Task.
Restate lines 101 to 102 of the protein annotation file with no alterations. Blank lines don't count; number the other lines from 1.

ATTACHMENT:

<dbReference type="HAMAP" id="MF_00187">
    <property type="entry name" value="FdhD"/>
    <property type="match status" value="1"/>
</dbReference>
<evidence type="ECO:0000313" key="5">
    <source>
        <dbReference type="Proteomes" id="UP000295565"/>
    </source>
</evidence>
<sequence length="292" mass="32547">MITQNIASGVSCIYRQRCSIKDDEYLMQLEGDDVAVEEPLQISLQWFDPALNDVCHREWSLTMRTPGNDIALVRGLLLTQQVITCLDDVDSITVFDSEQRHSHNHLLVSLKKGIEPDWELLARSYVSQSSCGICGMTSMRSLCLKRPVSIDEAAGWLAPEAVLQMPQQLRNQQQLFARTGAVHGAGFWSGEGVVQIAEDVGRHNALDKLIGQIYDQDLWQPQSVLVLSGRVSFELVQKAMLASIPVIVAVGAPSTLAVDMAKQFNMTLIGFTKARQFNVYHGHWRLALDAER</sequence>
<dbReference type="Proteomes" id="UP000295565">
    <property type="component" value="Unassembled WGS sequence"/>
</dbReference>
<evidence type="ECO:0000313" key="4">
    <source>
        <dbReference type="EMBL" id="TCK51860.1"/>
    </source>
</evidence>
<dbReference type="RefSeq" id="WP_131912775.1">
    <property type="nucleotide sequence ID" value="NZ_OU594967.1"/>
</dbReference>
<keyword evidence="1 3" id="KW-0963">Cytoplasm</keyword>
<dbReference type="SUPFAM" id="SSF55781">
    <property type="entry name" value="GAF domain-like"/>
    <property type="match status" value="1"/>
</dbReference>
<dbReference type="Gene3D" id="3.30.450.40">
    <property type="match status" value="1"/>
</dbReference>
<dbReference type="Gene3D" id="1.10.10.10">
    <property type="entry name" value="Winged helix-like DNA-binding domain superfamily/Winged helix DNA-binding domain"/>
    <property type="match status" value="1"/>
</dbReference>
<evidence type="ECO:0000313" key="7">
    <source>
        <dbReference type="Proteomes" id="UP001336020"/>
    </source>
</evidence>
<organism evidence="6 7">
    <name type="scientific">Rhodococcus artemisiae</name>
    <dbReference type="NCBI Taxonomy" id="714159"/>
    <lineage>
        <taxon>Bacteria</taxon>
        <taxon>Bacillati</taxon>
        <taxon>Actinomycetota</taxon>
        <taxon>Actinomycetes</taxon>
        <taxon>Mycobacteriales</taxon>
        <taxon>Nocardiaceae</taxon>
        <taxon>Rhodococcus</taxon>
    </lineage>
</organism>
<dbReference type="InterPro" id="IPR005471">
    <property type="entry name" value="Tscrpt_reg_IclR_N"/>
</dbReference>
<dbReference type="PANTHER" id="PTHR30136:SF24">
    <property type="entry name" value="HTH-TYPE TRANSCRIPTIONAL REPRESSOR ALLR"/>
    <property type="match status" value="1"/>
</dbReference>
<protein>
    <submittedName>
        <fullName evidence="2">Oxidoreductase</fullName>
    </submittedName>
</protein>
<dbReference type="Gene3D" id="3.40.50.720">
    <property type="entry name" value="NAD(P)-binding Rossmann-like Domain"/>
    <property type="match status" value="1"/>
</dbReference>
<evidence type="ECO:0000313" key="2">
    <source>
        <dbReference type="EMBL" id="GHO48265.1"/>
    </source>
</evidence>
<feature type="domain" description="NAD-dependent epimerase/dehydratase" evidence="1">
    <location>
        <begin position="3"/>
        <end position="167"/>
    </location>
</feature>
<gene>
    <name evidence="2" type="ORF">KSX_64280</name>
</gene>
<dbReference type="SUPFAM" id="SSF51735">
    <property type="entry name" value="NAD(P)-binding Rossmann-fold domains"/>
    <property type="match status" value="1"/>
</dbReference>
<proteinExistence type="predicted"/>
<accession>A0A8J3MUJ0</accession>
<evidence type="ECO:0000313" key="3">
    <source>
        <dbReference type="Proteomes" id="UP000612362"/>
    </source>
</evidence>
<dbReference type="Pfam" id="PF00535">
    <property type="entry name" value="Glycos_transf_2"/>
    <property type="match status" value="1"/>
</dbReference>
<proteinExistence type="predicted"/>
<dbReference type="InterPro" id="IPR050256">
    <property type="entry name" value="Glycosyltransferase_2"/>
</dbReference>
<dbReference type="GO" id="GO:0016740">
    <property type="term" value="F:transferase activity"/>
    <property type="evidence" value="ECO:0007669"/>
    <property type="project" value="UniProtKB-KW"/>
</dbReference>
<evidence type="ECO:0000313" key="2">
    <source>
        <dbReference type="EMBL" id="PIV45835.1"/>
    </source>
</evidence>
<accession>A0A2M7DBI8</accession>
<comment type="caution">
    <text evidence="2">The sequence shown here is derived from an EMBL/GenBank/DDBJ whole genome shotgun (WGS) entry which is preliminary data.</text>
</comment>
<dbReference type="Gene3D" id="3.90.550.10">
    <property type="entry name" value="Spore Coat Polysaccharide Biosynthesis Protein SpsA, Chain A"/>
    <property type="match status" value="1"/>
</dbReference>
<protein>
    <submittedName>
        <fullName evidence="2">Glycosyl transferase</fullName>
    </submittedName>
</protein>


<dbReference type="GO" id="GO:0016740">
    <property type="term" value="F:transferase activity"/>